Though Sharon Yang, 40, works in policy partnerships at Meta in Washington, D.C., and not at a fictional PR firm, she still believes projecting personality through clothing is key. Yang has no desire to blend in with her colleagues, which was the goal of real-life power-dressing in the ’80s and ’90s. “I always wear one piece that’s memorable, so when I see someone again, they’ll associate me with that visual.” She also derives confidence from structured silhouettes. “I’m a petite Asian woman who looks young, and I drown in suits,” said Yang, “so my power move is wearing something that elongates me and amplifies my shape,” such as architectural skirts or outfits cinched with belts.
The belt move is a favorite of Kelly Wearstler, the Los Angeles lifestyle and interiors designer known for decking out top-notch hotels. Wearstler, 55, appreciates that belts lend a tailored look to her blazers and dresses. And she loves a shoulder-padded jacket—if it’s paired with a T-shirt and denim. “I dress how I design,” said Wearstler. “There’s always something vintage and something contemporary. I want to be myself…but also to be comfortable. As soon as you’re uncomfortable, it goes downhill.”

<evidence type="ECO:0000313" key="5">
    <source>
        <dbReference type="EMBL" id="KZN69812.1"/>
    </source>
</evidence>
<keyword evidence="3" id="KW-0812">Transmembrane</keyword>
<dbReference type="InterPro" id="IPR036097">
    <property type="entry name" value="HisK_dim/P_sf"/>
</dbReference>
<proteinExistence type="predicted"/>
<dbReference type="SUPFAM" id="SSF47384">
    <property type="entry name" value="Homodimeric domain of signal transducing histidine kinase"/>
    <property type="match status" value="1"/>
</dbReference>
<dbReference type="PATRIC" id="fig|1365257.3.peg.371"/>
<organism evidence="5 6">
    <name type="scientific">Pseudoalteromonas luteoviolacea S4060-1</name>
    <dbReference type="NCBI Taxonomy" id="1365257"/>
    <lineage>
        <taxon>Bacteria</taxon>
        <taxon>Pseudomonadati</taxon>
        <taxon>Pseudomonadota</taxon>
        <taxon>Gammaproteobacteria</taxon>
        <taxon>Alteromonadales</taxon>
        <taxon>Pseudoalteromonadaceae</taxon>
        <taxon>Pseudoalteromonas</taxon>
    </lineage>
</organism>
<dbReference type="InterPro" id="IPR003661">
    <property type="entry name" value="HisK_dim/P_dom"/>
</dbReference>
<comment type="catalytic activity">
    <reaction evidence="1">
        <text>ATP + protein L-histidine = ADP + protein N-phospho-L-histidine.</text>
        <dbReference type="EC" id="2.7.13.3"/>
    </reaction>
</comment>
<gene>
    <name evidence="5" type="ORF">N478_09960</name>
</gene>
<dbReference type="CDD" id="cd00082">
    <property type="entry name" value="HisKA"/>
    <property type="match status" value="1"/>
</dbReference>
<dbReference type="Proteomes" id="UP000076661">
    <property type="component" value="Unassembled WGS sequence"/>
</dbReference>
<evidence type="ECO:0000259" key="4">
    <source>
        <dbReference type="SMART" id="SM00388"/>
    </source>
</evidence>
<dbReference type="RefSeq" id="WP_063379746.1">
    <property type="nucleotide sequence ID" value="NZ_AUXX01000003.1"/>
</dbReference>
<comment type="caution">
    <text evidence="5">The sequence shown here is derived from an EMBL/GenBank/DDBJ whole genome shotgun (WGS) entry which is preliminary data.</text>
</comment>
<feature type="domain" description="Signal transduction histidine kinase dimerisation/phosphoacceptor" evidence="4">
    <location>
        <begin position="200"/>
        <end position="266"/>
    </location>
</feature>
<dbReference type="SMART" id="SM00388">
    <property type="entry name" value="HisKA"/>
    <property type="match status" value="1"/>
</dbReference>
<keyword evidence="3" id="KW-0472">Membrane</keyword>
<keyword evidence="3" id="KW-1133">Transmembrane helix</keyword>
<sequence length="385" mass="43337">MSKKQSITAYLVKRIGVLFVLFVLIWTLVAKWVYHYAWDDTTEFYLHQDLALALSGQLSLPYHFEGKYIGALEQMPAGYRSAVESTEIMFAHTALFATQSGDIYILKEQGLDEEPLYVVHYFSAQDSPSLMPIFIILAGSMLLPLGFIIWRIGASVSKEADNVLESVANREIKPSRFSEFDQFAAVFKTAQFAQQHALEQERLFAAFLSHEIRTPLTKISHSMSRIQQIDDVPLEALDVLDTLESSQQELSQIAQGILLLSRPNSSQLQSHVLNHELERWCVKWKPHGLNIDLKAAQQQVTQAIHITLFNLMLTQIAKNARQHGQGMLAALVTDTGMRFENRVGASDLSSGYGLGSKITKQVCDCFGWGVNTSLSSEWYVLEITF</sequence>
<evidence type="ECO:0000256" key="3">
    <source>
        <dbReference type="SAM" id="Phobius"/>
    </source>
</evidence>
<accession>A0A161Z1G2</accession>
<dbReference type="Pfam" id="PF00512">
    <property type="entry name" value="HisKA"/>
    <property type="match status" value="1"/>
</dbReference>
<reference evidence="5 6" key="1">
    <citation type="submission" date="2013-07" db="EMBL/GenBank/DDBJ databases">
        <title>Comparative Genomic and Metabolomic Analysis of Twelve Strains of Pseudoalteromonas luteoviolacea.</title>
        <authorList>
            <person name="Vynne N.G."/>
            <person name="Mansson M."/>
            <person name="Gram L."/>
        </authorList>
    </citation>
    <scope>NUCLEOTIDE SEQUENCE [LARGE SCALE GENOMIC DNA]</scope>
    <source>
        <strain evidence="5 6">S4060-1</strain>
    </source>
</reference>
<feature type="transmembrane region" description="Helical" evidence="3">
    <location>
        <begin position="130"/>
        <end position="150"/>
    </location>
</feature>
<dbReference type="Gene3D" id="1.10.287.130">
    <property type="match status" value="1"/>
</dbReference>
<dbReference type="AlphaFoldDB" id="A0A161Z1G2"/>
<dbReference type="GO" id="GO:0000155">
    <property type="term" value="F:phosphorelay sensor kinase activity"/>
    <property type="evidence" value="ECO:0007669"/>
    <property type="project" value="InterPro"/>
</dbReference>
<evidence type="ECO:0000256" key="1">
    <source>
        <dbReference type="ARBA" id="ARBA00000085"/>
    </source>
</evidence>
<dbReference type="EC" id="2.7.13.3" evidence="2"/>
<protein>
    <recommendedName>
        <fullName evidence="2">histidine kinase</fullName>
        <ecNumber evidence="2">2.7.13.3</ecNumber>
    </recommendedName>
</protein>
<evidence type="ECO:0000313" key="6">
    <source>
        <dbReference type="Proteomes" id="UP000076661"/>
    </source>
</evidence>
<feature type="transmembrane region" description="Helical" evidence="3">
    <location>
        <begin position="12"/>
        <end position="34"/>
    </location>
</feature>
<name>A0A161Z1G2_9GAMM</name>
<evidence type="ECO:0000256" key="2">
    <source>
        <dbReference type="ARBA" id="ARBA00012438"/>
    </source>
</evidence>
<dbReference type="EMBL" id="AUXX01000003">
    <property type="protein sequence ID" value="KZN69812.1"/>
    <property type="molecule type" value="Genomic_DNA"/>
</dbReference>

Marina Larroudé, a former New York fashion editor who launched a namesake footwear brand in 2020, agrees. “I remember going to an interview in a beige suit. I was like, ‘This is not me. I’m not beige and I’m not a suit,’” recalled Larroudé, 43, who now favors feminine Alaïa dresses for important meetings. “I’m a petite woman. If I go too masculine…it feels like I’m wearing a costume,” she said. “I like that [people] underestimate me by my clothes. It’s my game. My presence and experience prove that I know what I’m talking about.”
“Power dressing is whatever makes you feel like your best self,” said Karla Welch, a Los Angeles stylist and the co-founder of styling platform Wishi. “I love the runway power-dressing look, but that’s fashion’s fantasy,” she said. Her theory: The woman who buys Saint Laurent’s extreme fall styles might work in the C-suite, but she’s probably wearing those clothes to a party. “Ultimately there are rules,” she said, noting that workplace power-dressers must consider who they’re meeting with—and what their superiors are wearing. “But it’s OK to shine.” When she wants to command a room, Welch gravitates toward a Prada skirt and button-up, or an untraditional suit.
Vanhée of Hermès views the brand’s pleated fall dresses and skirts as looks with unexpected gravitas. When designing, she doesn’t think of power—she thinks of strength, because it’s something that “emanates from the self” and makes one feel free. “Let people see your personality,” said Vanhée. “Don’t erase yourself.”